Steen has posted a Danish translation from the Swedish of an editorial in the Swedish daily Världen idag [The World Today]. He wrote me and said that he thought a translation into English was warranted, and the doughty Kepiblanc was drafted for the task. Here’s the result:
EU-Constitution adopted in Sweden without Swedes taking part
by Björn von der Esch, Monday September 17
The new EU Constitution was debated in Stockholm with participation of Swedish Minister for EU Affairs and foreign EU experts. Everything was conducted in English and, in the absence of expertise in English EU-legalese, one shouldn’t have attended. No written translation, and no translators were present. Could one possibly display greater arrogance towards the citizens?
The audience repeatedly raised the same question: “Why not ask the Swedish people about their opinion concerning the EU Constitution by holding a referendum? “ After all, it’s all about a constitution overriding the Swedish one. Apart from the usual reply — namely that the populace doesn’t fathom such matters and accordingly tend to cast their ballots erroneously — the Swedish minister’s motivation was even more scary, especially since she holds a university degree in political science.
In fact, her motivation against a referendum was given as follows: referenda are not a Swedish tradition. And she gave an example: The current Swedish constitution was adopted in 1974 without a referendum.
Well, that may be right, but the adoption nevertheless took place while observing the conditions stated in the constitution, namely that changing the constitution must be preceded by two successive ballots in two different parliamentary sessions separated by a general election.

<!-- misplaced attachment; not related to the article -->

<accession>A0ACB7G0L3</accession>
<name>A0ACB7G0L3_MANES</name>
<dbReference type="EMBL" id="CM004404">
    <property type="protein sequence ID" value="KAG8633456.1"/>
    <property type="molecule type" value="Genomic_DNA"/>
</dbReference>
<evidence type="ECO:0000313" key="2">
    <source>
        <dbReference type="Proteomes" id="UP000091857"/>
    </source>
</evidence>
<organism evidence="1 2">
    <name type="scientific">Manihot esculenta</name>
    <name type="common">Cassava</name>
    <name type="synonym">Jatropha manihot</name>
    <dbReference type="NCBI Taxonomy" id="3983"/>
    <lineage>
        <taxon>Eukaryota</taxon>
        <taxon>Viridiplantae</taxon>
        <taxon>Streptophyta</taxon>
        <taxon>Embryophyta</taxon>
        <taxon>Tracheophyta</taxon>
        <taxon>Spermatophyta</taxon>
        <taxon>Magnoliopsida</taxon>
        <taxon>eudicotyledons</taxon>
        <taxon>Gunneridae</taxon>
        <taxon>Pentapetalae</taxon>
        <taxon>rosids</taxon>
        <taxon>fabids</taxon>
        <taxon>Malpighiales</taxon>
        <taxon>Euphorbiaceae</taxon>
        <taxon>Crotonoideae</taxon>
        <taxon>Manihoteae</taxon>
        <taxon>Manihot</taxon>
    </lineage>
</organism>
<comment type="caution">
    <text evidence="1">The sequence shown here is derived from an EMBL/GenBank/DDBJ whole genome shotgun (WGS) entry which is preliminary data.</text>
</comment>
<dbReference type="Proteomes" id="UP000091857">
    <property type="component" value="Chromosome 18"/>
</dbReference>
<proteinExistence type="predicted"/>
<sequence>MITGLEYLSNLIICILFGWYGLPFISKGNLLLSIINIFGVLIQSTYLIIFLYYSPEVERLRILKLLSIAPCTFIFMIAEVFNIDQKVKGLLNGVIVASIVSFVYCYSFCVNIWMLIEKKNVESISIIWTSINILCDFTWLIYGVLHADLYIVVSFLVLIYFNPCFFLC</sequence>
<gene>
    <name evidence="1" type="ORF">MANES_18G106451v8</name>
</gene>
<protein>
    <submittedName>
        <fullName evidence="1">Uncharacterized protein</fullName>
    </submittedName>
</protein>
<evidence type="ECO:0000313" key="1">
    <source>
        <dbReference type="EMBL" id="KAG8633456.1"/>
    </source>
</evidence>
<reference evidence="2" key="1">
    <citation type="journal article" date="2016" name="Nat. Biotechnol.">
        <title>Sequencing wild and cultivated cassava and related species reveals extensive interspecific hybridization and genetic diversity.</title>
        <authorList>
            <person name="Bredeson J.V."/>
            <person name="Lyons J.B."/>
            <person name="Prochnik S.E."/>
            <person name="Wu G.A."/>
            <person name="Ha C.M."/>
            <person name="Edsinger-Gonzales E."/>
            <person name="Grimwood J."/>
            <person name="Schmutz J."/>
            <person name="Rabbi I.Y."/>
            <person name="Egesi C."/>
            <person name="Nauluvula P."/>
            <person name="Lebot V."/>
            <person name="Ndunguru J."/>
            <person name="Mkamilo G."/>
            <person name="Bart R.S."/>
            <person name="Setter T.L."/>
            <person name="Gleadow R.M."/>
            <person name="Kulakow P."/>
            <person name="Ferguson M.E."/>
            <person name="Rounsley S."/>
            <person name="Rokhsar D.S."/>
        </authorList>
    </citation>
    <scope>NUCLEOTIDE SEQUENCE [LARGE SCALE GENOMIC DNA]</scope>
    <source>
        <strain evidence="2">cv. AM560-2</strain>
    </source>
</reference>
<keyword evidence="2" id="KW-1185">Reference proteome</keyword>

What the government and the parliament now are about to do is to not give a damn about Swedish constitutional law. They argue that the Law Council finds such a referendum superfluous. But they don’t mention this council’s reason for doing so: there is a precedent. On several occasions the parliament ignored the constitution when transferring executive power to EU, which means that the Swedish Constitution is already de facto invalid in EU matters.
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When some political entity doesn’t obey its own constitution but ignores it without asking or informing the electorate it’s usually called a coup d’état. In Swedish EU politics there is a cordial alliance between the parties presently in power and the Social Democrats. Together they have the absolute majority in parliament and want to avoid a referendum at any cost , nor do they even want the constitutional proceeding take place. This agreement has facilitated an EU policy akin to a one-party state! Rigged elections without EU-critical candidates and a muted EU debate are some examples.
This October the government intends to ratify the final EU Constitution arguing that the common flag and a common EU anthem has been dropped from the otherwise unchanged constitution. Instead Sweden will be blessed with a sovereign “EU President” and an “EU Minister for Foreign Affairs” and no longer be able to reject laws unpopular with the Swedish electorate.
The irony of this is that Sweden was actually one of of the oldest democracies in the World and now — over a very short span of time — has evolved into a state where fundamental, democratic rights have disappeared, because nobody in his wildest dreams imagined the possibility!
— Björn von der Esch, former MP and Constitutional Councillor